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  • Introduction to Harn and Harnmaster

    Posted on December 8th, 2003 Rob No comments

    In our neverending quest to find you information, weve come across Hârn, a very extensive game system by Columbia Games. Ive been in contact with the company and have permission to reprint the introduction from their site. They are also working on an Interactive Atlas based on the CC2 Pro technology from Profantasy (Who were also talking to). Hopefully this is just the tip of the iceberg and well be able to bring you more Hârn info with the help of our new friends at Columbia Games

    Introduction to Harn and Harnmaster

    by N.Robin Crossby

    Fantasy Roleplaying

    Fantasy Roleplaying is essentially a process whereby gamemasters (and publications) create/define worlds in which players live alternate lives. One of my players defined it as: "you sit on that side of the screen and I sit on this side, and you hurt me". One is also tempted to paraphrase a maxim used in the field of psychiatry to refer to neurotics and psychotics, "Gamemasters build castles in the sky, players live in them…"; it is an interesting problem as to who will fill the alegorical role of the analyst and collect the rent. Of course, the roles of GM and player do tend to blur. FRP is a creative art as well as a mechanical process. Ideas are generated on both sides of the screen and combine to form amalgams whose parents are not always easy to identify. The most important and most difficult function of the GM is the maintenance of the overall picture. In the final analysis it is he, and he alone, who must take responsibility for the way things are, and the way things work in his world. No GM can abrogate this responsibility, but Harn (and the rest of the iceberg) are designed to make the his life a little easier.

    Fantasy roleplaying is a trinity of three vital elements; in order of importance, they are gamemastering, environment and rules. GMing is, obviously, the province of the gamemaster; all publications can do is offer suggestions. Rules are no more than a mechanical set of guidelines, an attempt to formulate common sense while incorporating some pretty weird stuff.

    The Harn/Kethira environmental system belongs to the second element of FRP. A good environmental framework is a painstaking endeavour; it is, by far, the hardest element to improvise since it must be fixed and stable. It is unfair to the players, to say nothing of unaesthetic, to have an environment in flux. The geography of a region cannot change between visits (unless there is an earthquake or a very long delay to the second visit).

    The Fantasy Environment

    All great works of fantasy are woven of familiar threads. While there may be outlandish beasts with strange powers, wielders of the weirding way or odd cultural phenonomae, there is still a feeling that one has been here before. Deja-vu is a natural consequence of trying to describe an entire alien world. The audience has to fill huge gaps with concepts drawn from their realworld experience. Any fantasy world must, in this sense, be familiar. There is a basic assumption that whatever is not specifically described will correspond to the real world. The test of acceptability is one of degree, a matter of how much, and in what manner, the viewer/player must suspend his disbelief. In fantasy roleplaying, most are willing to accept that magic works and that fell beasties roam the wilderness, but not that huge populations of ravenous monsters can support themselves by eating an adventurer every six months or so. The trick is in the degree and internal logic of the outlandishness.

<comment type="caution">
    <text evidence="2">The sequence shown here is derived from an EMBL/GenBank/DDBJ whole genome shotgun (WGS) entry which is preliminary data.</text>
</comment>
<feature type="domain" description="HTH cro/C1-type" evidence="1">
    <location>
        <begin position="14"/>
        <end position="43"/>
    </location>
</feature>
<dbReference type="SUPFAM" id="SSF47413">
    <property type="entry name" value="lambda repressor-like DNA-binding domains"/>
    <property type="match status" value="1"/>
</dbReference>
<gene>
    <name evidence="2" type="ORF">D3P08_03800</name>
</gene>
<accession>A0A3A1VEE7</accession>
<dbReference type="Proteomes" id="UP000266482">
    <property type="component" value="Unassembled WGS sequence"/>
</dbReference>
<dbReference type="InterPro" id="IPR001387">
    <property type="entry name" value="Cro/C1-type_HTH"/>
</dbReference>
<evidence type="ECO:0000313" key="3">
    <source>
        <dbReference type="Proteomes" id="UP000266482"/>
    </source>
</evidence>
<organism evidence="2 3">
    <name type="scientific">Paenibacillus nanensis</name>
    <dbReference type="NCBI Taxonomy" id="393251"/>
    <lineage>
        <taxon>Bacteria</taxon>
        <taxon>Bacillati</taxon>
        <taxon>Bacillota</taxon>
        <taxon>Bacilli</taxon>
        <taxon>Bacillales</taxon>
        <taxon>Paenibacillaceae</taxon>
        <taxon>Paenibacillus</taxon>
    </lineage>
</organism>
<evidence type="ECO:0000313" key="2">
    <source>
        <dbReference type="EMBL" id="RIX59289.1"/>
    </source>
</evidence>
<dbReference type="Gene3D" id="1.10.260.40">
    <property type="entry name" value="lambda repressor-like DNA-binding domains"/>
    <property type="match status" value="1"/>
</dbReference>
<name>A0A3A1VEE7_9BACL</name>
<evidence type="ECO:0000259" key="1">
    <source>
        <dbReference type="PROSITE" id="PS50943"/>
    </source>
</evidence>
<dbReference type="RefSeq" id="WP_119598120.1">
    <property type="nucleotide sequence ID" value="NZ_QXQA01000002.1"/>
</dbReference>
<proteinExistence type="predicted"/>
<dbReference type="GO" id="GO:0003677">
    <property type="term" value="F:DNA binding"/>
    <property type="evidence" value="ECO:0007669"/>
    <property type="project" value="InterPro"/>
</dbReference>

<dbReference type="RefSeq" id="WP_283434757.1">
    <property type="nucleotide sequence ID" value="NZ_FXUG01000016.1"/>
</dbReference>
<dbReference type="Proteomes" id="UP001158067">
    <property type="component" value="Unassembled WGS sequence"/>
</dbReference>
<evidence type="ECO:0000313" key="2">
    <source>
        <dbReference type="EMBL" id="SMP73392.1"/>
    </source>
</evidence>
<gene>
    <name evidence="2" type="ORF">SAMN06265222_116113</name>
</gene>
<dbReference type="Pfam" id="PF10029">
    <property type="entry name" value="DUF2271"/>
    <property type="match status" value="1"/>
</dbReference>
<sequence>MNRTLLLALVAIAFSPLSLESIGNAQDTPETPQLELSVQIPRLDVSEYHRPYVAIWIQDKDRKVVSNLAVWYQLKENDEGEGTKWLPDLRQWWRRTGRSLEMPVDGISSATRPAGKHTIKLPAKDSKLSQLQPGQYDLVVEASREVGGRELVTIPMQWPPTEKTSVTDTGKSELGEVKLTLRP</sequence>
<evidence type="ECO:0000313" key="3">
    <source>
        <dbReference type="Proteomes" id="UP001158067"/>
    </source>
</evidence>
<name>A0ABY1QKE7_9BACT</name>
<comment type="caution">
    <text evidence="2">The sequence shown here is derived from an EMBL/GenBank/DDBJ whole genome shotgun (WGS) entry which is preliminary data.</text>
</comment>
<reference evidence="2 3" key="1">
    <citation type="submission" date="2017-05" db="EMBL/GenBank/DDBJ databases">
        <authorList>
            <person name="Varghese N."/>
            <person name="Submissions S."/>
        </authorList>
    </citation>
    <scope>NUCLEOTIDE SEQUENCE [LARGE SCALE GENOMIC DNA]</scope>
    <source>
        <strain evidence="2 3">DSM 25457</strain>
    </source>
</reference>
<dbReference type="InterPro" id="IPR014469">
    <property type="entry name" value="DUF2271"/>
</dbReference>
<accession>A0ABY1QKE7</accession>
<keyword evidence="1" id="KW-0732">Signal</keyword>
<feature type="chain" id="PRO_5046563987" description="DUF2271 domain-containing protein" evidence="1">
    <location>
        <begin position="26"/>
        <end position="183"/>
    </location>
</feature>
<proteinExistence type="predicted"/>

There is a vital element of mood, and this elusive principle lies at the heart of successful fantasy. While it is true that magic-strong, hack and slay environs can keep players and gamemasters occupied for a time, only an environment that is fundamentally rational, has a high level of internal consistency and is carefully maintained can give the feeling that one is involved in an epic. Those who limit themselves to short forays into disjointed chaos are missing something; they are swallowing warm, flat lemonade when there is champagne available.

    Realism / Authenticity

    The starting framework in designing a fantasy world is, therefore, the real world, of which everyone has their own picture. Those who think they are creating from scratch are fooling themselves. Even if their world were 100% original, unless they were somehow able to describe every single aspect of it, it would still be perceived as a variant of the real world. In some ways this makes fantasy design harder. Even though the similarities to the real world do not have to be specified, they must be considered at all times. One small addition to the overall picture, say the inclusion of dragons, may have far reaching consequences and these would have to be explained. Designing a fantasy environment is like telling a huge lie. Gossamer dreams turn easily to cobwebs. Where fantasy is to diverge from reality the onus is on the author to justify the divergence.